The big push in the business of weather communication is impact-based forecasting.
In today’s fiercely competitive weather forecast environment, where “zip code” apps and websites are popular, this was a chance to stand out. An opportunity for real meteorologists and their forecasts to shine. An opportunity that doesn’t come around as frequently as it did in the 80s, or even 90s.
Model data has come great lengths since just the last decade. As meteorologists, we need to be sure we’re using that data in an effective way. Looking at my saved data from Sunday morning, the freezing drizzle signal was apparent.
Shallow moisture, flow off the ocean, with clouds not cold enough for heterogeneous ice nucleation (which you need for snow). The lowest temperature in the clouds at 10pm Monday was only -4.3º C. With the surface well below freezing, the only real forecast outcome was freezing drizzle. A dangerous glaze. See this National Weather Service paper on freezing drizzle from Corpus Christi, Texas.
Monday night, something went wrong.
Freezing drizzle glazed over roadways, sidewalks and driveways across the region. People fell down. Semi-trucks went off the highways. Not just 1 or a few, but many accidents. Traffic was backed up in Hartford…before 4am, on a Tuesday. It looked like many roads weren’t pretreated. I understand rain will wash away pretreatment, but this was a light freezing drizzle.
— Spencer Allan Brooks (@SpencerSays) December 9, 2014
As the event was ongoing, several meteorologists emphasized the danger. I did, too. But that didn’t help the people already in trouble. The focus was never on the freezing drizzle before the event started. No doubt, the size of the incoming storm on Tuesday overshadowed the freezing drizzle streaming in off the Atlantic from the east, on Monday evening. It’s too bad. Nearly all forecasts called for the storm to start as a wintry mix, but the freezing drizzle was pre-storm “junk.” It was distinct from the storm itself.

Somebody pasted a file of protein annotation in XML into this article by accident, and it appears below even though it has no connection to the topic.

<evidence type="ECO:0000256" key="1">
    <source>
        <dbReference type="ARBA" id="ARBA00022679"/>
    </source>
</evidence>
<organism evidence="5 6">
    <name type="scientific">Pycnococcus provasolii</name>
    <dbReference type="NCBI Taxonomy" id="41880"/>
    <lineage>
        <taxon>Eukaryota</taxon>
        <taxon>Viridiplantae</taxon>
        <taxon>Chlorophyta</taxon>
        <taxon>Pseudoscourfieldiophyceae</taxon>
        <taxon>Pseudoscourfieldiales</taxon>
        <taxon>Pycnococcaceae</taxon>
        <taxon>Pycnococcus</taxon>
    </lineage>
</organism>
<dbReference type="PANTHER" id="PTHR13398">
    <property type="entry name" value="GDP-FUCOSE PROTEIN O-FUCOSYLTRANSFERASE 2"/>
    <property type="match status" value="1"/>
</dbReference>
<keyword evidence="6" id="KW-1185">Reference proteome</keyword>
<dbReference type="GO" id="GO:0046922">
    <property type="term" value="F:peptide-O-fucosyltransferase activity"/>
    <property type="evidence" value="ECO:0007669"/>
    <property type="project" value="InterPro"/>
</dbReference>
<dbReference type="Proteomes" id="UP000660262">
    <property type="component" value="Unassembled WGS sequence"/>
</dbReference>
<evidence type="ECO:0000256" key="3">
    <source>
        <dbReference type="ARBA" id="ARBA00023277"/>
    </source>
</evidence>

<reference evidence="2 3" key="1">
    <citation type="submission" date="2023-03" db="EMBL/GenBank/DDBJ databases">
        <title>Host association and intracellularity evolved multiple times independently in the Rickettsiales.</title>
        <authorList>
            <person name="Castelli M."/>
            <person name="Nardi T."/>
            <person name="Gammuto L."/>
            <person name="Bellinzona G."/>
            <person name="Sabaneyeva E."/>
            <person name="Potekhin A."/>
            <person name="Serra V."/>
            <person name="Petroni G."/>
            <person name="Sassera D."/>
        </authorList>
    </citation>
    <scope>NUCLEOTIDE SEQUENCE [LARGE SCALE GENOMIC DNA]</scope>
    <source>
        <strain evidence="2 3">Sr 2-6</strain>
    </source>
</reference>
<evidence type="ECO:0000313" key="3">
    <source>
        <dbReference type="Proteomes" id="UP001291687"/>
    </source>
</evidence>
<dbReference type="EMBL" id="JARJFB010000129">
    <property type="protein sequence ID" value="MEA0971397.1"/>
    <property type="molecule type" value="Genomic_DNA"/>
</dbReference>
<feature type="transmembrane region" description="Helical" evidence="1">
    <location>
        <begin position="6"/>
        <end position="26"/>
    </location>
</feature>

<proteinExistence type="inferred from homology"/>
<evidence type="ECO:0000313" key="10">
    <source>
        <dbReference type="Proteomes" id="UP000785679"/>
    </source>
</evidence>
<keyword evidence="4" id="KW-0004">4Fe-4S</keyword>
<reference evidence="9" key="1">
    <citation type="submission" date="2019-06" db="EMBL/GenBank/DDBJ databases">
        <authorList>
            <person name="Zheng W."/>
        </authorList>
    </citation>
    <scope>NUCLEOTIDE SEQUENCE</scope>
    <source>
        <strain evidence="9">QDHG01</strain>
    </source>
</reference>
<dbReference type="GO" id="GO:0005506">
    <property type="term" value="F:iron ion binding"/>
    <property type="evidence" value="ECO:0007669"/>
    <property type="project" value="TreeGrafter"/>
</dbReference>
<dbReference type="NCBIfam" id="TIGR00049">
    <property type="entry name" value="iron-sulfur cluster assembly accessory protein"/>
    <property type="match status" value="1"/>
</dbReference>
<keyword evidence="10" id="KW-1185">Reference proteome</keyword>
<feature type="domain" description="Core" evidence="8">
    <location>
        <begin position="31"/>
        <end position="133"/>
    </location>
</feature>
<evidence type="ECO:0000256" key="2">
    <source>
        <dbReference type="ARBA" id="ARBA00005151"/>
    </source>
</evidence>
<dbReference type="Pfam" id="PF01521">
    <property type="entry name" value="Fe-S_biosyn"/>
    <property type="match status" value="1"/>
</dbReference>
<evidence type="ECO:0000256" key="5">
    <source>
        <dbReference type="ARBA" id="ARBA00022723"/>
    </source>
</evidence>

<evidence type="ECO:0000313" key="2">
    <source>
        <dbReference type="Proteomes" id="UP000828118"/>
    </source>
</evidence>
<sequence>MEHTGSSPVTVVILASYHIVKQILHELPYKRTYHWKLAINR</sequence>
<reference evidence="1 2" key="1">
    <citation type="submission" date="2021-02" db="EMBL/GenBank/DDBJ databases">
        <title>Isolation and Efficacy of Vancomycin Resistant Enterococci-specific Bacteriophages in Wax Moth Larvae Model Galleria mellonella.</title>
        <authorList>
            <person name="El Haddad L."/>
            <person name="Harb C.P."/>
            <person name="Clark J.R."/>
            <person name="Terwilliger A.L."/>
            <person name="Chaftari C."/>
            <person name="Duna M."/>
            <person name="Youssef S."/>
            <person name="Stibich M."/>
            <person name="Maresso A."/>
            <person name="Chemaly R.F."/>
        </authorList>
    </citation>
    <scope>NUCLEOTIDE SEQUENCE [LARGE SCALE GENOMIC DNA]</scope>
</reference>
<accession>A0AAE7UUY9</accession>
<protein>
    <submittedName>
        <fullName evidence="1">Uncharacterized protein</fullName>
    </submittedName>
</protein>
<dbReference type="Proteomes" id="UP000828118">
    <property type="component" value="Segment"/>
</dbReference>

Here’s the text of the Winter Weather Advisory, from its issuance at 3:21pm Monday.
By 10:25pm Monday evening, it was clear things weren’t going well across the region. So here’s the update that was put out. No more mention of snow or sleet!
As Ryan Hanrahan tweeted Monday morning, long before the ice event started, a quick and dirty glance at Bufkit revealed an alarming potential for freezing drizzle. I retweeted it and took note for future situations.
Most people could care less if 1” or 2” or 3” of rain was going to fall on Tuesday. What’s the difference? If you’re in agriculture, sure, I understand. But the vast majority of people would’ve been far better off knowing about the glaze that would occur late Monday evening, before the storm. A “screaming message” of dangerous freezing drizzle may have prevented totaling the family car, jackknifing of tractor-trailers, or substantially reduced the potential for personal injury.
Part of the issue is the lack of understanding in regards to freezing rain. In theory, I would argue many understand that rain can freeze on contact with a surface below freezing (we’ve all seen pictures!) – but, many also don’t remember that process once it’s actually occurring. I haven’t done the research, but that’s my theory.
It’s easy to overlook a little drizzle, I suppose. But this is a reminder of how dangerous it can and often turns out to be, when it’s freezing. Perhaps a Freezing Rain Advisory would’ve worked better in this situation? The bottom line, forecasts need to be more clear and concise with the important impacts.
Personally, I’m all about improving.